Fassbender as Brandon just before he goes on a desperate sex binge.

I delayed seeing the movie “Shame” because I thought it would be a horribly depressing and uncomfortable spectacle to witness. I was right.

Having never left a theatre before the end of a movie (at least in the last 10 years), I nearly did this time, but I got so far as the concession, bought popcorn and forced myself to go back. This is a quietly stark and extremely dark portrait of siblings each struggling with their inner demons in their own destructive way. What those demons are, the audience is not privy to because there are only hints, no big reveal.

My discomfort was more around the way the point of the film was “hammered” (excuse the sexual innuendo here) home so thoroughly and completely. Talk about hitting you over the head with an idea. Okay, so we get it. These two are both so filled with self-loathing that they can’t have normal relationships. And one of those manifestations is blatantly sexual, the other more carelessly so. But both seem hell-bent on self-destruction in their own way.

Michael Fassbender’s portrayal of Brandon Sullivan, a seemingly confident and successful New Yorker, is all about his face. He’s not been given a whole lot to say in this screenplay. It’s his face that must tell the story. From the burning intensity of his stare at a flirtatious married woman on the subway, to his teary-eyed witnessing of his sister’s sultry vocal performance at a piano bar, all the way through to his wild pursuit of his next sexual conquest through nightclubs, gay bars and finally, to the apartment where a pair of hookers lazily welcome him (and his wallet). And that was all in one night! (No wonder he is perpetually late for work!)

Carey Mulligan, as Sullivan’s sister Sissy is a real relief against Fassbender’s intense performance. He is so controlled with his jaw muscle twitching and his taut buttocks flashing across the screen (admittedly, not too difficult to watch) and Mulligan is so, well, messy. Even her smile seems a little lop-sided when she sings, and her clothing is a mismatch of vintage hats and clumsy teenaged innocence. Even naked, she appears to be so human and normal that it’s tough not to feel sympathetic (not the perfectly perky body, her dime-store hair dyed roots glaringly obvious). She is the perfect foil for her brother, who tries to appear that he’s got it altogether. She makes no such attempt, begging her boyfriend not to break up with her and drunkenly bedding Brandon’s married boss.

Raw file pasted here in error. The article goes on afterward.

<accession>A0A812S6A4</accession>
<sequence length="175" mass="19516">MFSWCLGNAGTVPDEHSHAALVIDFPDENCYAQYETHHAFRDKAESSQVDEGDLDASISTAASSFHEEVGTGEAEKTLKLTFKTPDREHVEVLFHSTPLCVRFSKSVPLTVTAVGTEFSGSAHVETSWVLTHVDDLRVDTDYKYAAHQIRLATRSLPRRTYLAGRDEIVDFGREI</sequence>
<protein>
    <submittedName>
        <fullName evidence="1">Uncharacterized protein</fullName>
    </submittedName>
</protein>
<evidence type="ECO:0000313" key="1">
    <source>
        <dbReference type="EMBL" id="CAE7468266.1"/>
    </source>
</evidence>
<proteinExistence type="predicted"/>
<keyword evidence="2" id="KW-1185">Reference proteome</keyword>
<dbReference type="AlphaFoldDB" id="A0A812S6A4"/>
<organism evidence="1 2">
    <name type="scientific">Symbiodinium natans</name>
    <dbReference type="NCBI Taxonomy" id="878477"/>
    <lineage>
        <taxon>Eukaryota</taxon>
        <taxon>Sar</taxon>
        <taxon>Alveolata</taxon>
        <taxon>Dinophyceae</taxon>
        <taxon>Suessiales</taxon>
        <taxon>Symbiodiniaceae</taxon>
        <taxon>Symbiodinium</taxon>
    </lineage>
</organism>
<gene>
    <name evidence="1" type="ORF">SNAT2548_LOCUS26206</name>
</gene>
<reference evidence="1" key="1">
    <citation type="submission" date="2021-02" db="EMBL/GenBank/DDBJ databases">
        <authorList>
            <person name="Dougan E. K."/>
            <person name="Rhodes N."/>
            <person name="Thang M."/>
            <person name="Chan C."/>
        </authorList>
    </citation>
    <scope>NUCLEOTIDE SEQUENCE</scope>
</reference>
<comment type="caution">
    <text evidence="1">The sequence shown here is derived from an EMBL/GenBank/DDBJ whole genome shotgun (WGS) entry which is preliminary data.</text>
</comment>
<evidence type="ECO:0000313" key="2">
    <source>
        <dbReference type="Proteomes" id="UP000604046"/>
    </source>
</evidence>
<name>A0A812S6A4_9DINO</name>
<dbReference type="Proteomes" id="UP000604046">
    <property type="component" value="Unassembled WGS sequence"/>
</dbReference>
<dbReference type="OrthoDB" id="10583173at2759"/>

Clearly, his sister’s presence in his life serves as a reminder to him about whatever his dark secret is and when Sissy shows up, he goes on a sexual bender. It turns out that the timing couldn’t have been worse since Sissy also decides to take matters into her own hands and they aren’t there for each other when they need rescuing.

What’s intriguing about this film is how sex may allow someone to become thoroughly disconnected from reality. We understand this with other substances like drugs and alcohol but this story explores how a sex addiction can do the same. There has been a lot of snickering about the movie and in general, about the idea of sex addiction. Some people question whether it is truly an addiction. I have no doubt that some people (ie. celebrities) falsely claim to have a sex addiction, perhaps to make themselves appear more dark and mysterious or just for publicity, but I also think this movie explains what that sex addiction looks like in a real person. And it’s not pretty.

It’s also a tremendous hindrance to having a normal relationship, as Brandon discovers when he develops a rapport with a woman in his office and tries to have “normal” sex (whatever that means). It would be like asking an alcoholic to have just one drink at a social gathering. He knows he can’t do it and in order to spare himself the embarrassment or perhaps spare the woman the trauma (again, his facial expressions during sex are like something out of the Exorcist), he decides not (or is unable) to go through with it. Then, he promptly produces his credit card and pays for it with a willing prostitute.

Don’t expect the sex in this flick to be titillating. Most of it occurs without the benefit of even a mood-inducing soundtrack to break the silence. I think I was holding my breath through most of the movie and the theatre was so hushed it added to the weirdness of the whole experience. Definitely NOT a date movie, by the way!

Do yourself a favour, skip this movie unless you are a real film buff and want to say that you “survived” it. If you know someone with a sex addiction, you might find it an interesting character study, I guess, or you might find it even that much harder to watch, if that’s the case.

Now I need to tune into some lighter fare (just about anything would be lighter than this one) to help me get this movie out of my head. Heavy, heavy sigh.


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